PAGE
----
Who has a mother? We all have a mother. Why? Because something happened a long time ago in a beautiful garden called Eden. Adam named his wife Eve, because she would become the mother of all the living. Yes, we came from a mother. Even Jesus came from a mother. Look in Psalm 113, verse 14, where it says:
"I praise You because I am fearfully and wonderfully made; Your works are wonderful, I know that full well."
This verse is written in thanks to the Lord for His work in each of us in our coming into being. Our mothers, my mother, had a big part in what happened. They played a pretty big role in God's creative process. The official Mother's Day arose in the 1900s as a result of the efforts of a lady named Anna Jarvis. Following her mother's 1905 death, Anna conceived of Mother's Day as a way of honoring the sacrifices mothers make for their children. Anna was Christian, and seemed to understand what it means to pass on the love of Christ. Just be blessed that you, too, can say "thank you" because the Lord's blessing of you, fearfully and wonderfully made, came into being because of God and your mother and father.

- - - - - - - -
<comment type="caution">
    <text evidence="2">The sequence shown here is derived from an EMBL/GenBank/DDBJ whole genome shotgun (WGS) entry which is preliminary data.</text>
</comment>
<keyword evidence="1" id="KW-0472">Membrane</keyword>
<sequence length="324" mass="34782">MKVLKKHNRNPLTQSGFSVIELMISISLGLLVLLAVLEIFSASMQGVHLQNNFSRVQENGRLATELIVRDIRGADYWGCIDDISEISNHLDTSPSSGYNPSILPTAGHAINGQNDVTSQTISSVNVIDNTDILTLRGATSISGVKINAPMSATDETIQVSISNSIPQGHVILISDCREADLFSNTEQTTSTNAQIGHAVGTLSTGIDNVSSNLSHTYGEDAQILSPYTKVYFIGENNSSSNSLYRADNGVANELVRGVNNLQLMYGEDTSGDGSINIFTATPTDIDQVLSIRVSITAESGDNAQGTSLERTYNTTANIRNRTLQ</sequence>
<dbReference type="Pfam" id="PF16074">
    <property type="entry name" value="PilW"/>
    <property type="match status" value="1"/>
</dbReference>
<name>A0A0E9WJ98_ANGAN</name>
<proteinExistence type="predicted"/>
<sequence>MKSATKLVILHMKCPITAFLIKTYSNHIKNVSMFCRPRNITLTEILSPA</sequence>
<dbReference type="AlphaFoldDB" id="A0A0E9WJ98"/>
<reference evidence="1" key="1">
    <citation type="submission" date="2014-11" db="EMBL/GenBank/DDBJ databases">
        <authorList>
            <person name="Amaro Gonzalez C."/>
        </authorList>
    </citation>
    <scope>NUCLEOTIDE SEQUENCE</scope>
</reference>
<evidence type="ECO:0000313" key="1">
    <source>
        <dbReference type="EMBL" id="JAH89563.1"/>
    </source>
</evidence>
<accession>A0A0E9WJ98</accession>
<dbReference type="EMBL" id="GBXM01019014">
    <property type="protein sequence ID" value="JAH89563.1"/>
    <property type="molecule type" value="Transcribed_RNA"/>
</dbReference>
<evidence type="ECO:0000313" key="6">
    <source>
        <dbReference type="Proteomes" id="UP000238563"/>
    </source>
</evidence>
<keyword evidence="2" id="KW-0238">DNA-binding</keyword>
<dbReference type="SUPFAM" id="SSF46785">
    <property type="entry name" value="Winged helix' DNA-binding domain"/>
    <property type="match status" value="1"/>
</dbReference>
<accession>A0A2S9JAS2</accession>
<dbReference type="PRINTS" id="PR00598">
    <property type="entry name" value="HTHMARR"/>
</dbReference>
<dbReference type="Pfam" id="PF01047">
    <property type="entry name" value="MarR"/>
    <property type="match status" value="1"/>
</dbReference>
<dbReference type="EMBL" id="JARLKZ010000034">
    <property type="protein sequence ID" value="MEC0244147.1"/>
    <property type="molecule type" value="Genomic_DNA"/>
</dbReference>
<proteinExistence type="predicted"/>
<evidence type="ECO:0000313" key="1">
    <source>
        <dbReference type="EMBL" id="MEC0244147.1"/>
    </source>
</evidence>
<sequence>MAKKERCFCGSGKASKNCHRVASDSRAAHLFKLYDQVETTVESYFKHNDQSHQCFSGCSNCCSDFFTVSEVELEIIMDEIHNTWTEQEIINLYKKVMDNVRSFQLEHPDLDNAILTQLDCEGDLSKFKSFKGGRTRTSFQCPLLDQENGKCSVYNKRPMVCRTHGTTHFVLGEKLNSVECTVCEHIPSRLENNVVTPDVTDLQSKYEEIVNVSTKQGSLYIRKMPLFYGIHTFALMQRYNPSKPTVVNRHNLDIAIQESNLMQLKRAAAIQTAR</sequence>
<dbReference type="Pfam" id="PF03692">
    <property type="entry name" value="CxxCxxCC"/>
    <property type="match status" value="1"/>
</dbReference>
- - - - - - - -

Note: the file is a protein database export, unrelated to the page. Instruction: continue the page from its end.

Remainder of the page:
What do mothers have to do with our sermon today. Besides the fact that Jesus had a mother, Jesus was a healer. Our stories of healing are miracle stories. In one case, Jesus healed by the mere touch of His garment. In the other, by someone coming to Jesus to ask; soometimes, we only need to ask. Have you ever heard the expression, "A mother's touch"? Do you believe that a mother can touch in the same simple way Jesus does, and healing can occur? Do you think that mommies have that healing touch that God created mommies to be.
John 14:11-14 tells us:
"Believe me when I say that I am in the Father and the Father is in me: or at least believe in the evidence of the miracles themselves. I tell you the truth, anyone who has faith in me will do what I have been doing. He will do even greater things than these, because I am going to the Father. And I will do whatever you ask in my name, so that the Son may bring glory to the Father. You may ask me for anything in my name, and I will do it."
There is truth in Jesus' words that I see as untapped power in Jesus that is available to us here today. Truth that helps us understand what happens in our story line. Truth that we can know, that we can ask for anything in Jesus' name, and He will hear us.
I hope that, when we come together in community, we come with expectation of a special time with our Lord Jesus, for we know that, when two or more gather, He is here in our midst. So, who was in that crowd that day? Verse 41 tells us.
"Then a man named Jairus, a ruler of the synagogue, came and fell at Jesus' feet, pleading with him to come to his house because his only daughter, a girl of twelve, was dying. As Jesus was on his way, the crowds almost crushed him. And a woman was there who had been subject to bleeding for twelve years, but no one could heal her."